North Korea issues temporary currency as nation runs out of paper and ink is needed to print money
North Korea has a money problem in addition to the economic hardships caused by the pandemic, the Associated Press reported.
As trade with China is down two-thirds from last year, North Korean leader Kim Jong Un is forced to deal with issues of rising commodity prices, shortages of medicines and supplies and lack of imports.
Among the shortages are paper and ink. Without them, North Korean officials have had to issue temporary currencies that the country can use.
The lack of goods such as medicines and essential supplies has accelerated the spread of diseases such as typhoid fever. The reduced trade limited industrial activity and encouraged the authorities to increase production. Due to excessive plant operations, a major fertilizer plant exploded in August.
For more Associated Press reporting, see below.
Kim recently lost about 20 kilograms (44 pounds) but remains in good health and is trying to bolster public loyalty to him in the face of economic problems, the South Korean spy agency told lawmakers on Thursday.
The National Intelligence Service gave its assessment in a closed-door parliamentary briefing, saying it was using artificial intelligence techniques, analysis of Kim’s super-resolution video and other methods to investigate the Kim’s state, said two lawmakers who attended the session.
Kim’s health has received a lot of outside attention in recent months, as he has appeared noticeably thinner in photos and videos from state media. Kim, 37, has not publicly named a successor and some experts say a sudden incapacity could spark chaos in the impoverished nuclear-weapon country.
Despite Kim’s slimmer appearance, longtime observers from North Korea said Kim had no apparent health issues and that her weight loss was likely the result of her efforts to improve her physique. They noted that he had continued his regular public activities and that no unusual developments were seen in the North Korean videos.
But unconfirmed rumors about him continued to emerge, with a tabloid claiming recent public appearances used an impostor. The NIS dismissed the report as baseless, said lawmaker Kim Byung-kee.
He said the NIS told the parliamentary session that Kim’s weight increased from around 140 kilograms (308 pounds) to 120 kilograms (264 pounds). The NIS previously said Kim was around 170 centimeters (5 feet, 8 inches) tall.
He said Kim had been participating in public activities for 70 days so far this year, a 45% increase from the same period last year.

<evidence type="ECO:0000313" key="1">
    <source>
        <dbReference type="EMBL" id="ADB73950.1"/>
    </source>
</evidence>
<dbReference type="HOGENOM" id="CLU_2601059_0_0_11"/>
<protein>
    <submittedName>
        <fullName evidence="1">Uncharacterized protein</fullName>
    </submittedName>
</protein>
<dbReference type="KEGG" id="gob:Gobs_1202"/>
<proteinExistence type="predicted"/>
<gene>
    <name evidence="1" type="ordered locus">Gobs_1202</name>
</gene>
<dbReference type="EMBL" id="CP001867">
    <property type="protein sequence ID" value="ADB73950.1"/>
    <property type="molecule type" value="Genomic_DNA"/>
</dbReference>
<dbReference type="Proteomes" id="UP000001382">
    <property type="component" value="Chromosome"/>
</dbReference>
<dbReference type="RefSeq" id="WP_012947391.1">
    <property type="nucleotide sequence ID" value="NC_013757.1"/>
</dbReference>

Lawmakers said the NIS discovered that Kim had photos of his late father and grandfather, who had ruled North Korea before him, removed from a Workers’ Party conference hall.
Another lawmaker, Ha Tae-keung, quoted the NIS as saying that North Korea has started using the term “Kimjongunism,” a political ideology named after Kim Jong Un that is independent of existing ideologies named after his. father and grandfather, “KimJongilism” and “Kimilsungisme.”
The NIS corroborated recent World Health Organization reports that North Korea is starting to ease its strict COVID-19 border restrictions to receive outside aid.
The West North Korean seaport of Nampo is now “saturated” with supplies from the outside world after authorities recently started allowing increased shipping and entry of medical supplies, according to NIS. North Korea is preparing to open another seaport in the northwest, Yongchon, to handle the increased supplies and is also considering restarting rail transport with China and Russia, he said.
North Korea has yet to report any cases of the coronavirus. As experts questioned his claim of a perfect case, Ha said the NIS had yet to see any signs of a major COVID-19 outbreak.
Despite its tough border controls linked to the virus, North Korea has not shown the same kind of vaccine urgency, as mass vaccinations continue to be delayed due to global shortages.
Ha said North Korea had rejected foreign offers of Russian and Chinese vaccines. Kim, the lawmaker, said the NIS had determined that North Korea had also not shown interest in obtaining Pfizer vaccines, which would require negotiations with the drug maker and the United States. .
Analysts say North Korea might be uncomfortable about international surveillance requirements that would be attached to vaccines it receives from the outside world. Some also believe Kim Jong Un has domestic political motives to tighten the country’s self-imposed lockdown as he calls for unity and tries to strengthen his grip on power.